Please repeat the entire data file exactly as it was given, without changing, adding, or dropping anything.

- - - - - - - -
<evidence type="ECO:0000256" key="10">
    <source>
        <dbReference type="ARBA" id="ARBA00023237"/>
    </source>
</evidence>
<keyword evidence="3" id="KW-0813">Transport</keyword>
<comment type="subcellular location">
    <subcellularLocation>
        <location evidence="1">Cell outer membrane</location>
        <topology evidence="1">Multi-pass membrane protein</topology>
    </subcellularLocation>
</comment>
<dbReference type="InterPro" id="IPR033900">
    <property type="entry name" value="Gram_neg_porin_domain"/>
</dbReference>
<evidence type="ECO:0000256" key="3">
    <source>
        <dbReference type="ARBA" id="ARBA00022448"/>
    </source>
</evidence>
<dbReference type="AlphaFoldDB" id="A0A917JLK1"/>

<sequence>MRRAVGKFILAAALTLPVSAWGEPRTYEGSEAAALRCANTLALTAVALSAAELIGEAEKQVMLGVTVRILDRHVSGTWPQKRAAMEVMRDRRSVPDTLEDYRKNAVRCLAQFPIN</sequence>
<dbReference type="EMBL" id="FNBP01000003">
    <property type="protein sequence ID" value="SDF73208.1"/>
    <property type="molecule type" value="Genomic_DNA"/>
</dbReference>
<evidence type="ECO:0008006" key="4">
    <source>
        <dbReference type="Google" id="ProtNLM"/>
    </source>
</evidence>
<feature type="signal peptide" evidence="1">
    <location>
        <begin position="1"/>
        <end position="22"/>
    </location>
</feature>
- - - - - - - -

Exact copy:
<evidence type="ECO:0000256" key="10">
    <source>
        <dbReference type="ARBA" id="ARBA00023237"/>
    </source>
</evidence>
<keyword evidence="3" id="KW-0813">Transport</keyword>
<comment type="subcellular location">
    <subcellularLocation>
        <location evidence="1">Cell outer membrane</location>
        <topology evidence="1">Multi-pass membrane protein</topology>
    </subcellularLocation>
</comment>
<dbReference type="InterPro" id="IPR033900">
    <property type="entry name" value="Gram_neg_porin_domain"/>
</dbReference>
<evidence type="ECO:0000256" key="3">
    <source>
        <dbReference type="ARBA" id="ARBA00022448"/>
    </source>
</evidence>
<dbReference type="AlphaFoldDB" id="A0A917JLK1"/>

<sequence>MRRAVGKFILAAALTLPVSAWGEPRTYEGSEAAALRCANTLALTAVALSAAELIGEAEKQVMLGVTVRILDRHVSGTWPQKRAAMEVMRDRRSVPDTLEDYRKNAVRCLAQFPIN</sequence>
<dbReference type="EMBL" id="FNBP01000003">
    <property type="protein sequence ID" value="SDF73208.1"/>
    <property type="molecule type" value="Genomic_DNA"/>
</dbReference>
<evidence type="ECO:0008006" key="4">
    <source>
        <dbReference type="Google" id="ProtNLM"/>
    </source>
</evidence>
<feature type="signal peptide" evidence="1">
    <location>
        <begin position="1"/>
        <end position="22"/>
    </location>
</feature>